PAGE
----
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Take a Religious Tour of Vancouver
Religious tours give great insight as to how churches function.

While taking a religious tour, you get to see the inner workings of how churches function.

Even if you aren’t religious, there’s a lot that can be learned by taking a religious tour within a city. You may need to call and make arrangements if you want to tour the inside of the church, but you don’t even have to go inside to see the architecture of the building. Make sure you don’t interrupt worship services. Vancouver is not one of the oldest cities in Canada, but there’s still a lot of heritage within the city. Here are some of the best churches to visit when you’re in town.

Different Churches to Visit On Your Religious Tour

  1. Paul’s Anglican Church was built in 1905. It is now a heritage building that cannot be torn down, nor have the integrity of its design altered. It’s a Gothic Revival design, and when you go inside, there’s a replica of a medieval labyrinth laid in the floor. It’s not a maze, but a walking path that leads into the centre and back out again. People of all faiths use it for meditation and reflection. The labyrinth is open to the public during certain times of the day.
  2. Christ Church Cathedral is noted for its stained glass windows. It’s such a popular exhibit that the church has a self-guided tour that can be downloaded to walk you through the building. The church itself is an excellent example of Gothic Revival architecture built at the turn of the 20th You might even think that it was taken out of the English countryside and moved to its location in Vancouver. In 1995, the church began a restoration project that took about 11 years. Visitors are invited to take a walking tour through the building to enjoy its rich heritage.
  3. The Holy Rosary Cathedral is home to the Roman Catholic faith. Pope John Paul II visited this church when he came to Vancouver. This building was built in the French Gothic style, and it features 21 beautiful pictorial stained glass windows. It’s one of three places in British Columbia where bells are hung in the English way. The bells made three oceanic crossings before the final installation. After one installation, the bells were not considered melodic enough and had to be sent to England to be melted down and recast.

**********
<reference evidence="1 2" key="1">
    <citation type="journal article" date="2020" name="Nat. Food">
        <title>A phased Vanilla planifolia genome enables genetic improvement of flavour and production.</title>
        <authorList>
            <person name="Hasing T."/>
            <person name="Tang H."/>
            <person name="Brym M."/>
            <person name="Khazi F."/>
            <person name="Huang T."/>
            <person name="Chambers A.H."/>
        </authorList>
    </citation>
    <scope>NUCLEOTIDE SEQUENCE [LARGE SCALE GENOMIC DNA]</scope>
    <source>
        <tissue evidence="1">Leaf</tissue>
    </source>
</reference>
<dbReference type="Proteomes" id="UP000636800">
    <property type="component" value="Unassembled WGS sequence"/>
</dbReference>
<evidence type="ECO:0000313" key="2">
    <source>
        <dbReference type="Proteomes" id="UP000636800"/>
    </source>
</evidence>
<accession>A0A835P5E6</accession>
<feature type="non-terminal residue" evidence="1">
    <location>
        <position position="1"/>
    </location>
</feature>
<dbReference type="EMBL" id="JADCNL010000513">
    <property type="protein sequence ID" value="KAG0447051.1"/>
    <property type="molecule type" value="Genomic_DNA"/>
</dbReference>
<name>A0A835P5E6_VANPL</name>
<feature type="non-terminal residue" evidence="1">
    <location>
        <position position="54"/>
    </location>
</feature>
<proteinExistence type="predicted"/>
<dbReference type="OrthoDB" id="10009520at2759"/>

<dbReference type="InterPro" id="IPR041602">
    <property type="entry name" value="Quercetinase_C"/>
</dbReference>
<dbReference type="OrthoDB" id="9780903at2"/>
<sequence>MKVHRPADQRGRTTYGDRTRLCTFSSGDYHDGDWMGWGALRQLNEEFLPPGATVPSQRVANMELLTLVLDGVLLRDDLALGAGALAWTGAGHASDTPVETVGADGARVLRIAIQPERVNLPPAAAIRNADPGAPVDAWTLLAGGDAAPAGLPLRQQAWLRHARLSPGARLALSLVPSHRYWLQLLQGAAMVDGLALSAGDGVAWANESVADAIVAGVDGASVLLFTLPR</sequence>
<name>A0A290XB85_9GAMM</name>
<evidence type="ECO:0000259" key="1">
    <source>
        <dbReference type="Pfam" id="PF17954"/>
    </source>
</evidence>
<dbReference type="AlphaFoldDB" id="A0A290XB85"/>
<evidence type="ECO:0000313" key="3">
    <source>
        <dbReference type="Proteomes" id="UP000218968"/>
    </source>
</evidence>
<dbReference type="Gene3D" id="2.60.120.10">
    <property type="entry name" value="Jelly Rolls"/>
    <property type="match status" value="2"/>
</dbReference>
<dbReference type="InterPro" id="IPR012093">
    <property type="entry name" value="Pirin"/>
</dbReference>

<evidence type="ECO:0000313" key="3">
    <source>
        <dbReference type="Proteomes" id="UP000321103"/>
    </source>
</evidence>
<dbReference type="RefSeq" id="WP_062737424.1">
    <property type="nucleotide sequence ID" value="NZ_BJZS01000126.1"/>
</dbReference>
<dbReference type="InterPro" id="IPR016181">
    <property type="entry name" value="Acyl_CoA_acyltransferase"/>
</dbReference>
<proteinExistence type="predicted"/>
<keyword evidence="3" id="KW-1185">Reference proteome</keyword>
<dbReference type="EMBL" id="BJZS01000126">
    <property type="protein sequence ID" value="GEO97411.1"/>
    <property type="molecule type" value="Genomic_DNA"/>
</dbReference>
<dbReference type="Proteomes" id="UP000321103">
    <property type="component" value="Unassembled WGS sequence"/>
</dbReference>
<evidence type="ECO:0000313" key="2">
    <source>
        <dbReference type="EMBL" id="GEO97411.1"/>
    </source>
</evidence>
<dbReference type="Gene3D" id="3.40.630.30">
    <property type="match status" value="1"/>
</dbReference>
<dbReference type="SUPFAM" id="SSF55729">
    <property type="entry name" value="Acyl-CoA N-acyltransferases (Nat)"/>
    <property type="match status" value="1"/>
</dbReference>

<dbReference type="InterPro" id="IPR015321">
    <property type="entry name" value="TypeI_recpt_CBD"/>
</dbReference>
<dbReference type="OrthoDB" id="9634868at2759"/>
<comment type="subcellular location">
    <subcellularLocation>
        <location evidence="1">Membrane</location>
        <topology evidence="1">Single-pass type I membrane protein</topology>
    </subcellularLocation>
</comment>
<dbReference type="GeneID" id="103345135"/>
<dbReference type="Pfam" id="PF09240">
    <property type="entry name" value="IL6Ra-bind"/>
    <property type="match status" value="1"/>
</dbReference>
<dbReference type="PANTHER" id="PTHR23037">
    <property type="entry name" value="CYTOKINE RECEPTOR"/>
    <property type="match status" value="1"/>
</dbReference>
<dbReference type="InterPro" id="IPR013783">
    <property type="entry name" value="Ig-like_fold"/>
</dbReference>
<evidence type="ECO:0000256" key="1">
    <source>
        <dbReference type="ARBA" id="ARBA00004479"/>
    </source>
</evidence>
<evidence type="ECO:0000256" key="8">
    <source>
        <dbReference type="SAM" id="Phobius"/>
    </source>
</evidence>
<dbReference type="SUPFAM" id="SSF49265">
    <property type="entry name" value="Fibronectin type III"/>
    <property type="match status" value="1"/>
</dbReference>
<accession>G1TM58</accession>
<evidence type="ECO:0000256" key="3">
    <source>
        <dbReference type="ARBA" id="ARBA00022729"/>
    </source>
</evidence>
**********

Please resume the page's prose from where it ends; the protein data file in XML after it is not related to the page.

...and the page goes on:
4. Andrew’s-Wesley United Church is a short walk from downtown. The Gothic building was completed in 1933, and it’s a popular venue for music concerts. Every Sunday, the church offers Jazz Vespers in the afternoon and candlelight and music service in the evening as extra worship services for the community. The church also houses many stained glass windows and liturgical hangings to help understand the faith.
  5. Holy Trinity Ukrainian Orthodox Cathedral is a beautiful building that did not receive the designation of Cathedral until 1983, but the parish was established in 1937. On the first Friday of the month, the church hosts a Ukrainian supper featuring pirogies and cabbage rolls at great prices. The inside of the Cathedral features beautiful paintings of icons. Worshippers venerate, not worship, these icons and show respect for their faith by genuflecting before the icon painting.

Learning more about faiths outside of your own opens your eyes to the similarities and differences between different religions. It can bridge gaps between individuals and in communities. Take a religious tour of your own town if you can’t get to Vancouver to explore its religious heritage. Look at the difference in architecture, decorations and stained glass windows. You don’t have to be a believer to see the beauty in the history of the building and interior décor. Understanding how religion affects someone’s life helps you understand their morals, their celebrations and their lifestyle. And it gives you a better understanding of the world.